The wealth gap in the U.S. is large and it's only getting larger. In May, Forbes reported that in 2018, the richest 10% held 70% of total household wealth, up from 60% in 1989. And in June, the Brookings Institute reported that the top 1% alone holds more wealth than the entire middle class.
Lake Effect essayist Tom Matthews thinks that needs to change.
The New York Times recently published its annual list of CEO salaries at America’s top companies. We learned that McDonald’s CEO Stephen J. Easterbrook racked up a cool $16 million in cash and goodies last year. That’s a lot of Happy Meals.
Struggling to afford any meals, meanwhile, was the typical McDonald’s wage slave, whose median full-time pay last year was barely twenty grand – a pay ratio of roughly 1000 to 1. This at a time when the national poverty level for a family of four is $25,750.
I have no idea what the CEO of McDonald’s does. There are probably 15 levels of executives beneath him, each no doubt making well into six figures, and I don’t know what they do, either.
But I do know what these executives are not doing. They are not spending 100% of their work day doing the thing that is McDonald’s: making food, selling food, cleaning up what’s left of the food. Directly engaging paying customers as the face of the corporation to separate them from their cash and pass it up the pipeline to support Stephen J. Easterbrook’s summer home. Built, almost certainly, where McDonald’s are not allowed, and its lesser employees are never welcomed.
“Well, come on,” the corporate rationalization must go. “The burgers almost cook and wrap themselves. Computerized registers calculate the change for the dwindling number of customers who aren’t swiping credit cards. And last time we looked, operating a bucket and mop is still the same ideal drudgery for the simple-minded.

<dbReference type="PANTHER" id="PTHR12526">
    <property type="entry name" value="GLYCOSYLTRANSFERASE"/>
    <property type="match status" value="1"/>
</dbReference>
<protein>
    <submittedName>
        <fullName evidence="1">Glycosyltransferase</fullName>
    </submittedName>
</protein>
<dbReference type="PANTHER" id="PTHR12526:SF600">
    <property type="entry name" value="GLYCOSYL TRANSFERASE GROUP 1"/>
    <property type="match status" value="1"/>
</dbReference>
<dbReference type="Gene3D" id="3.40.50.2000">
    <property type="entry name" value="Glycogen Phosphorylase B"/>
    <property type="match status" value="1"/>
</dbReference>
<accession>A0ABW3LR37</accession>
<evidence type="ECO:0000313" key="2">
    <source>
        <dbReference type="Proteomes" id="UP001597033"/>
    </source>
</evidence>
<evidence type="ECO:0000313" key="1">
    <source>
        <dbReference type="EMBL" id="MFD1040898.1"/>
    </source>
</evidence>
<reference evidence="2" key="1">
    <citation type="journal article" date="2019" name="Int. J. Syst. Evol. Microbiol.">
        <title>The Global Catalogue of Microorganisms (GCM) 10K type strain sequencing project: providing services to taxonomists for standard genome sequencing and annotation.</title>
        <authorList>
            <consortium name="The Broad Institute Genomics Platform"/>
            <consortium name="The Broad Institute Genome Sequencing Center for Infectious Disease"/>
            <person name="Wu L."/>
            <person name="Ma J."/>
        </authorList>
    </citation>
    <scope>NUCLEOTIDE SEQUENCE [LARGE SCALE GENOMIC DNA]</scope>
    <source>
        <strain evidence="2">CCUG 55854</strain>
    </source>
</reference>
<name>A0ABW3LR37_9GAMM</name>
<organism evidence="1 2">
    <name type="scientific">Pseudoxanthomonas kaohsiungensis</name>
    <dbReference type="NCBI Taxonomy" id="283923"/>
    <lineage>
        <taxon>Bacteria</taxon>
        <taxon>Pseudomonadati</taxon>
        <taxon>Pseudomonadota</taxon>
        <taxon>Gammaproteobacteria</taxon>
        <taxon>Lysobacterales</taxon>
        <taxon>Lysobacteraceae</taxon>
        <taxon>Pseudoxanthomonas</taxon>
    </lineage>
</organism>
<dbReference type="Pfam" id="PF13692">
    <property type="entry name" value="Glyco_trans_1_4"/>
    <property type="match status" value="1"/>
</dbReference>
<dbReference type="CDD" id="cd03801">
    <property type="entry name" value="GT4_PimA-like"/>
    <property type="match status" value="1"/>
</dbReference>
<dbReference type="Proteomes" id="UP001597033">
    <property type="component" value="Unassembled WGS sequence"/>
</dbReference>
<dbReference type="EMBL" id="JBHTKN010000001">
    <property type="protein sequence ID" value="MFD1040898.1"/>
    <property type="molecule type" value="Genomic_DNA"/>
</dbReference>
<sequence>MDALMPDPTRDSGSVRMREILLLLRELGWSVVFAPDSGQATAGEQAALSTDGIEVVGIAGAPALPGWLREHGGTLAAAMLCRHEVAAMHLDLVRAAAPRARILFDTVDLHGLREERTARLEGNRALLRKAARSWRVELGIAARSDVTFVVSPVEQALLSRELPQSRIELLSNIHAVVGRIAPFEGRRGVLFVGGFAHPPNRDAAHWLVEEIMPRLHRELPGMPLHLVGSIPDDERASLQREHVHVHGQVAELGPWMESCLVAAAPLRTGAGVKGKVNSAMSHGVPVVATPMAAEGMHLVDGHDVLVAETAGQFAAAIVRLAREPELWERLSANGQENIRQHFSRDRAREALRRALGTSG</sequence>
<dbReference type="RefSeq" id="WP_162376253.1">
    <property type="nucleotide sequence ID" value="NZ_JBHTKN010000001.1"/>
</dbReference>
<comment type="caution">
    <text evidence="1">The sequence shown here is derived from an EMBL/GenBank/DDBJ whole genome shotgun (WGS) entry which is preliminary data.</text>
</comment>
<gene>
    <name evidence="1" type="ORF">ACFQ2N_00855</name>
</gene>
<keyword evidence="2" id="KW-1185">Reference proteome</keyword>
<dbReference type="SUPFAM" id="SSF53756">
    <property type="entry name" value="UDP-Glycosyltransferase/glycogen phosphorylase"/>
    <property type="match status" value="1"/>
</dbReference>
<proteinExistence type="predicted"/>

“What, you’re supposed to get rich doing that?”
Rich? No. But how about paying your full-time employees no less than fifty grand a year which, as established, is merely twice the national poverty rate. Bask in the corporate benevolence that comes from simply allowing your employees to earn a living and raise a family. That whole American Dream thing.
Slapping on that McDonald’s name tag and soaking up the splattering grease, spilled ice cream and restroom overflows for eight hours a day is absolutely not glamorous nor complicated. But it is the thing – the thing – that brought McDonald’s $26 billion in revenue last year.
Similarly, stocking shelves, retrieving carts from the parking lot and directing customers to the underwear aisle was the thing that let Walmart top the revenues list last year with $514 billion. And moving product along a conveyer belt, loading trucks and delivering packages was the thing that made Amazon’s Jeff Bezos the richest man in the world.
How hard it is to do the thing shouldn’t even enter into it when the thing is clearly being done very well, based on revenues. So pay the thing-doers a wage that is in meaningful proportion to their role in the company’s success!
No, the guy scooping my fries at McDonald’s doesn’t get to make six figures. But only in the most diseased version of capitalism could it be acceptable that the employee at the customer end of the revenue chain should work for less than a living wage – for no other apparent reason than the work they provide is almost literally worthless to those who benefit most richly from it.